A key component in making dynamic Twine stories is generating random numbers. This article shows how to use random numbers to dynamically place objects in the world.

Hard to believe, the core part of this Twine experience is almost done. Granted, it looks like cat vomit, but you’ll address the look and feel down the road. For now, you still have work to do.

All the game objects are now placed in easy mode. Now comes the time to place all the game objects in hard mode. In hard mode, all the objects are placed in random locations.

To get started, open your project in progress or download the starter project for this tutorial. If you don’t have it handy, you can download the project in progress here:

Open it up into Twine and then load your project. It’s time to get started.

Creating a Random Seed

Random numbers are pretty critical in dynamic stories. They allow for different outcomes. You can use random numbers to determine a die roll or whether a player’s attack hit the target. You can use them to determine the amount of gold in chest. Or the amount of bullets already loaded into a gun.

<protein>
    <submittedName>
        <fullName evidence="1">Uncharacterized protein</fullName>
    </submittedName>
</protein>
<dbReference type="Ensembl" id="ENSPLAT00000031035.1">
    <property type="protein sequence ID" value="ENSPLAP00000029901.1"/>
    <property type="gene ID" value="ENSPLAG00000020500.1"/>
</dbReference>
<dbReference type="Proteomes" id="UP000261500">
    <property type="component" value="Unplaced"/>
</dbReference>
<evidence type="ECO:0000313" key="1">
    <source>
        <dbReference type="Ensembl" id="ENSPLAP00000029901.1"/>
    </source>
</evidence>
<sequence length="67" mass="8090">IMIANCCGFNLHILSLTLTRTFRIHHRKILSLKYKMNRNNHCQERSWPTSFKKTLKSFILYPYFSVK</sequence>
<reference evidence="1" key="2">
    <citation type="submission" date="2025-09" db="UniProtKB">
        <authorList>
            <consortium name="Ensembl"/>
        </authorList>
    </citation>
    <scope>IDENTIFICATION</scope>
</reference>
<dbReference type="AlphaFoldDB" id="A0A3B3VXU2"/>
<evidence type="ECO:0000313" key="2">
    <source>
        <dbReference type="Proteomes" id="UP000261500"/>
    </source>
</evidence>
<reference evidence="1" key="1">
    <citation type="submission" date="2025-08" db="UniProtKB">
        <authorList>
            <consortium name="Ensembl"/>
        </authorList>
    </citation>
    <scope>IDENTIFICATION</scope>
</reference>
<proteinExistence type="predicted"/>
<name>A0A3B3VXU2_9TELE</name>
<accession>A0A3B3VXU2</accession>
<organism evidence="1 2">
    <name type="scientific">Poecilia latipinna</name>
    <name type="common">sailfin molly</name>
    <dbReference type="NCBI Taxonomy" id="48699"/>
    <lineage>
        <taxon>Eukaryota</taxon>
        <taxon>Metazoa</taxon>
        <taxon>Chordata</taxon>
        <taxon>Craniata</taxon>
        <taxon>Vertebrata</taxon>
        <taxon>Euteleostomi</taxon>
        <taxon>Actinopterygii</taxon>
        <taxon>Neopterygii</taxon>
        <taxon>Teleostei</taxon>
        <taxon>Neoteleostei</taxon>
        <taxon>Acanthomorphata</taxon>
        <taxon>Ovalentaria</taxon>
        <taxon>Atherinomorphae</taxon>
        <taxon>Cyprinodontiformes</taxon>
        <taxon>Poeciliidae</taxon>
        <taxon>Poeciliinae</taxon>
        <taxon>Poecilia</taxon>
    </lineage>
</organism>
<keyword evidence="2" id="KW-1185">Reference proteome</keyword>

In short, it’s time to get serious with randomness.

Harlowe makes random numbers accessible by way of the (random :) macro. This macro takes two numbers: a minimum value and a maximum value. If you want to simulate a twenty sided die roll, you run the following code:

(random: 1, 20)

This produces a random number between one and twenty. You can combine it with a (set :) to save the value.

(set $randomNumber to (random: 1, 20))

And that’s it takes to get random! Well – there is a caveat. When working with computers, there is no such as random numbers. Computers use an algorhtm to create a random number, but it’s not random. The computer uses a “seed” value as the basis of its calculations. If you use that the same seed, you’ll receive the same “random” numbers.

This is why you can replicates worlds in Minecraft by simply sharing the seed value. Most of the time, the seed is based off the date and time. That way, it’s always guaranteed to be unique. You may want to add your own seed.

Hawlowe allows you do do that. Open the Startup passage. At the top of the code, add the following:

(seed: "bernie's revenge")

It should look as follows: